Saturday, November 14, 2009
Well as many of you already know, I've recently been quite compelled to create with my new found stash of Frozen Charlottes. I wrote up a little something to give people when they buy one of my Rescued Charlotte pieces, but it's probably a bit too long, so I've decided to post it here!
Mis Queridos or “My Beloveds”
It’s no wonder with my love for tiny objects, dioramas, lockets and little things to put things in that I should be so attracted to these little dolls. After all, one does need little things to place in the little spaces she creates doesn’t she?
Manufactured in Germany from about 1850 to the early 1900s, these intriguing bisque/china/porcelain dolls were originally produced as Victorian Bathing Dolls called “Frozen Charlottes”; so named from an early American folk song by William Carter. Carter tells a sad story of a piercingly cold night, with the lovely Charlotte being picked up in a sleigh by her beau ready to attend the village ball. Looking lovely, young Charlotte dressed in her finery, vainly wanted to be seen and admired along the way, and did not heed her mother’s good advice to cover herself with a blanket, refusing to wear even her wrap. By the time she and her beau arrived at the ball, Charlotte had frozen to death. ( I know it's a wee bit dark but that's the story) :)
On a lighter note, in early Victorian days these sweet little dolls were also baked into children’s birthday cakes, or Christmas pudding to be found by the young guest as they bit into their piece of cake. Nothing like pies and cakes to lighten the mood!And...Quite a little party favor!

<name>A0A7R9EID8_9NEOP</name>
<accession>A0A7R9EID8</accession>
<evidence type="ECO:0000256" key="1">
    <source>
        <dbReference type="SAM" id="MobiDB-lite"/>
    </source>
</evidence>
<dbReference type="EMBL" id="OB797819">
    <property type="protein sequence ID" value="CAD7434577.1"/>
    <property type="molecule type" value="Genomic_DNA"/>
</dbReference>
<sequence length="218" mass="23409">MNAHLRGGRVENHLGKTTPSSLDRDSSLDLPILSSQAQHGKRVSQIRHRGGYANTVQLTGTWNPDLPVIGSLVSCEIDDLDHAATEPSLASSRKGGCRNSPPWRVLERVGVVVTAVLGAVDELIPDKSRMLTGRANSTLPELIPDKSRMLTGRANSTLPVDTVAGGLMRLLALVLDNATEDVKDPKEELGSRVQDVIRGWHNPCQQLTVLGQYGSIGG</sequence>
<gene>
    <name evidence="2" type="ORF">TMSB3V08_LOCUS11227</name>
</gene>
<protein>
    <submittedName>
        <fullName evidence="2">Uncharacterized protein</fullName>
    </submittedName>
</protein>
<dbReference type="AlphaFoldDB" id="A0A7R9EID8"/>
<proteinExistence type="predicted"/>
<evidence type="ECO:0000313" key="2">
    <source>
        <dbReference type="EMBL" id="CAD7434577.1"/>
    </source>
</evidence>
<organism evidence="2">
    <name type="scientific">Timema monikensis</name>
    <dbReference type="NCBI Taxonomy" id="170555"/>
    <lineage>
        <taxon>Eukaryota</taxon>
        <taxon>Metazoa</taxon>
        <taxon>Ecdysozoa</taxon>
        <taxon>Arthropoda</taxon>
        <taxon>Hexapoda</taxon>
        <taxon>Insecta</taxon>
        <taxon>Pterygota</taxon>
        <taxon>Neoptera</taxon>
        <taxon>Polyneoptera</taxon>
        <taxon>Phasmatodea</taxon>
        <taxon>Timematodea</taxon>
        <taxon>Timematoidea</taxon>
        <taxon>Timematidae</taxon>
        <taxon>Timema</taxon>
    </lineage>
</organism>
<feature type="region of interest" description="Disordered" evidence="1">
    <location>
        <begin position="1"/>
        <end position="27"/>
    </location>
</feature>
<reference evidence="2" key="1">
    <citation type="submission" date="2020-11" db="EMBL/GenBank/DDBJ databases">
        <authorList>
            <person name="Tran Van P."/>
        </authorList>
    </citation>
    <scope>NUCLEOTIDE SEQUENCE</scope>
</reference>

Today these rare little collectables are used in all sorts of mixed media art, but the tiny ones are among the most coveted. Remember they’re over 100 years old! Here I have assembled some of my smallest most treasured Charlottes into a series of collage pendants, charms and pins called Mis Queridos or “My Beloveds”. Each small vignette tells a story of her own for the holder to discover. Using vintage findings and found objects gives each piece an innate sense of history. Some pieces contain words or symbols, but all carry with her a unique charism. My hope is that you enjoy your rescued Charlotte creation as much as I enjoyed making it for you
Tuesday, November 3, 2009
While I certainly don't go out there and just "sit" nearly as much as I dreamed of, our "Wishing Tree" remains a relaxing and beautiful destination in the yard for myself and my family. Each member has added a little something of their own and I've even received a few things from far,far away. My Mom found this wonderful beaded mobile this summer in a fantastic little gallery in Big Sur. The one with the people nests lined with sari-like quilts and colorful pillows.I meant to write a post just about these nests but didn't, so here's a couple of photos so you know what I mean. I loved these things!Another wish was sent in a jar with sand and seashells from my sweet Annie's, Atlantic coast.
This past weekend I did the Irvine Fine Arts Holiday Faire and met some of the coolest ladies. As I spoke to them about my work and my current obsession with my tiny frozen Charlotte's (which I will write about next) I found myself going back to our tree.I described how it's become a sort of wishing/prayer/reflection/art spot for us and of my desire to make this a sort of visual symbol that reminds us of things to pray or wish for. I only wish I would have asked them to send a wish...anyhow, it's late and I'm not completely sure I'm making sense, I just wanted to say a little something so you know I didn't forget...
Oh! And for those of you I haven't told, myself and a few other gals are doing a little Holiday Boutique this Friday the 13th right in my neighborhood. I posted it as an event on my Bella Luna Arts Facebook page but here's a few particulars as well. It's at 539 S. Orange Ave. Brea from 6:00-9:00pm.We'll have wine,hors d'oeuvres LOTs of festive twinkling lights and shopping what could be better! Stop by if you get a chance, it should be fun. Ciao for now!